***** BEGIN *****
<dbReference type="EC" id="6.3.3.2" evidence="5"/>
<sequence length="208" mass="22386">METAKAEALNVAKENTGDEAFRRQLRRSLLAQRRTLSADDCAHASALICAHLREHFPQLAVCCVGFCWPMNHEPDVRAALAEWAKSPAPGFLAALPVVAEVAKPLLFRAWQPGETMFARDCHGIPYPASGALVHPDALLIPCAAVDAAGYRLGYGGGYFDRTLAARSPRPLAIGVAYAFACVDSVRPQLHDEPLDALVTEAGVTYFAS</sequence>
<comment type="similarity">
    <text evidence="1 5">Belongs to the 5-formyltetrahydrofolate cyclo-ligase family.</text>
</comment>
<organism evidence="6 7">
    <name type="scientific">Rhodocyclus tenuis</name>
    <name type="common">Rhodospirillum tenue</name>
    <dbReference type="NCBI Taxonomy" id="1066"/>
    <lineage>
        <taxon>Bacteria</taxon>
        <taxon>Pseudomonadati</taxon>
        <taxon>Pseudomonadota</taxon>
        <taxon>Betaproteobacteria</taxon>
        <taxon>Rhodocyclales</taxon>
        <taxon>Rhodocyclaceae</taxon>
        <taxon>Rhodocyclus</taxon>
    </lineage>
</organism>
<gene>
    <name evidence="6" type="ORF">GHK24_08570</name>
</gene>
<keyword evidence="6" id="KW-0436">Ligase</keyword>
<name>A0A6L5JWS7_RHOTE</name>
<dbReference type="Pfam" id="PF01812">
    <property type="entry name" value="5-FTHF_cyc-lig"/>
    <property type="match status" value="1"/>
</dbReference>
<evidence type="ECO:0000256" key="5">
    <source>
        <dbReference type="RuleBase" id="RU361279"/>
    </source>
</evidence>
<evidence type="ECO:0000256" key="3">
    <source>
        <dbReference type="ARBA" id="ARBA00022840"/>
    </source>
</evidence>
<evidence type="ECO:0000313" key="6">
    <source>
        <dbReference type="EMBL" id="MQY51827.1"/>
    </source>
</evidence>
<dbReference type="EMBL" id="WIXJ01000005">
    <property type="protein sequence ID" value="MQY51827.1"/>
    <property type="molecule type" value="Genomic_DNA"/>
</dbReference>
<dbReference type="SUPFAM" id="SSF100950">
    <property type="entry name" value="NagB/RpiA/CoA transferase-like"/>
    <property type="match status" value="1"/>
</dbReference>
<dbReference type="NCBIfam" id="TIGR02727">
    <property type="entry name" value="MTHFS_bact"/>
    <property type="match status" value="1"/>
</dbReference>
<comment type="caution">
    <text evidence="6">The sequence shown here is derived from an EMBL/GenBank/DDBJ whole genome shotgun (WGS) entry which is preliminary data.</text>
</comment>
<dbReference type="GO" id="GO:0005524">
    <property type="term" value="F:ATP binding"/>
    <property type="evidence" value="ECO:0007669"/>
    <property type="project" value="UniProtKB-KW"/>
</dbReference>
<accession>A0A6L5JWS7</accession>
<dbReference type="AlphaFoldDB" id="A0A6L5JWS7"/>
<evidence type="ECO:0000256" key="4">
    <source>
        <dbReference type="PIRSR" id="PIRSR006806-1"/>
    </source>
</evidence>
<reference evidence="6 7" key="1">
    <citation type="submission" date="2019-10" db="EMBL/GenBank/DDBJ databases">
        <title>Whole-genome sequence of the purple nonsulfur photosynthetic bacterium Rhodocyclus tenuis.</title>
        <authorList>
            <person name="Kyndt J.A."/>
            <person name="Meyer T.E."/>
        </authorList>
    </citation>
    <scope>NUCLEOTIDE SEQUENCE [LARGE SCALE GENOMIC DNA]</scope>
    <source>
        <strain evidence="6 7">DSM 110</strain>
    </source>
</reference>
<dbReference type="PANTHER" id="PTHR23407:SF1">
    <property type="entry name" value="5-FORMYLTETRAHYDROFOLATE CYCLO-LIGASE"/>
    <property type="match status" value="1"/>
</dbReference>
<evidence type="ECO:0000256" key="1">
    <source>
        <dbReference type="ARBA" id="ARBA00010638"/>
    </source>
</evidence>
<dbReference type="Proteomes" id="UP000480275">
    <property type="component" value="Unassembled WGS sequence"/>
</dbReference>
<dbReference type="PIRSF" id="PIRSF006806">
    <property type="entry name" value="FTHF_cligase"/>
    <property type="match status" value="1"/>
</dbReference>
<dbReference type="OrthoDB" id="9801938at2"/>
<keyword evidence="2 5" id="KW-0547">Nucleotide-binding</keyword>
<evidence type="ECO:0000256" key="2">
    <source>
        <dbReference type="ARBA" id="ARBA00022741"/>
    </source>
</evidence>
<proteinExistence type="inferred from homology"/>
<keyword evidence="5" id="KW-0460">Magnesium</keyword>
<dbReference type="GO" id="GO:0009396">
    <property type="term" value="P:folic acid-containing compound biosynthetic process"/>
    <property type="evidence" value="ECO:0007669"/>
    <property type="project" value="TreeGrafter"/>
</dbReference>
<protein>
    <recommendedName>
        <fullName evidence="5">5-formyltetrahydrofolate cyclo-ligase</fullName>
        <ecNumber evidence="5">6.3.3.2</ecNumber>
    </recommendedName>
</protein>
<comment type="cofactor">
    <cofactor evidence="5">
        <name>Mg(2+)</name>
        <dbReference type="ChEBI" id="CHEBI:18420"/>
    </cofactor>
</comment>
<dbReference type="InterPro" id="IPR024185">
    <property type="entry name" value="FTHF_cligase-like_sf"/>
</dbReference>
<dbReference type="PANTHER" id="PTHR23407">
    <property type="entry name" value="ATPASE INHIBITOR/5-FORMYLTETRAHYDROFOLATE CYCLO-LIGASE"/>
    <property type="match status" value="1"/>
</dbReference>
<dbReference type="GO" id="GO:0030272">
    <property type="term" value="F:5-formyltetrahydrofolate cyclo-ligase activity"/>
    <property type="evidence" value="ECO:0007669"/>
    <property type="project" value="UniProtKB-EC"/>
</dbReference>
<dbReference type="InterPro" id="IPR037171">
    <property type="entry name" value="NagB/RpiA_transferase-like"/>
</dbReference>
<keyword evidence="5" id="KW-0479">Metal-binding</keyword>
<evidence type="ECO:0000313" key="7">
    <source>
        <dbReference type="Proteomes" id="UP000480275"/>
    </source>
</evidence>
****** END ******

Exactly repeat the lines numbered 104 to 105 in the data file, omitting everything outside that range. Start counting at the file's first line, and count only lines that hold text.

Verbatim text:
        <dbReference type="ARBA" id="ARBA00022741"/>
    </source>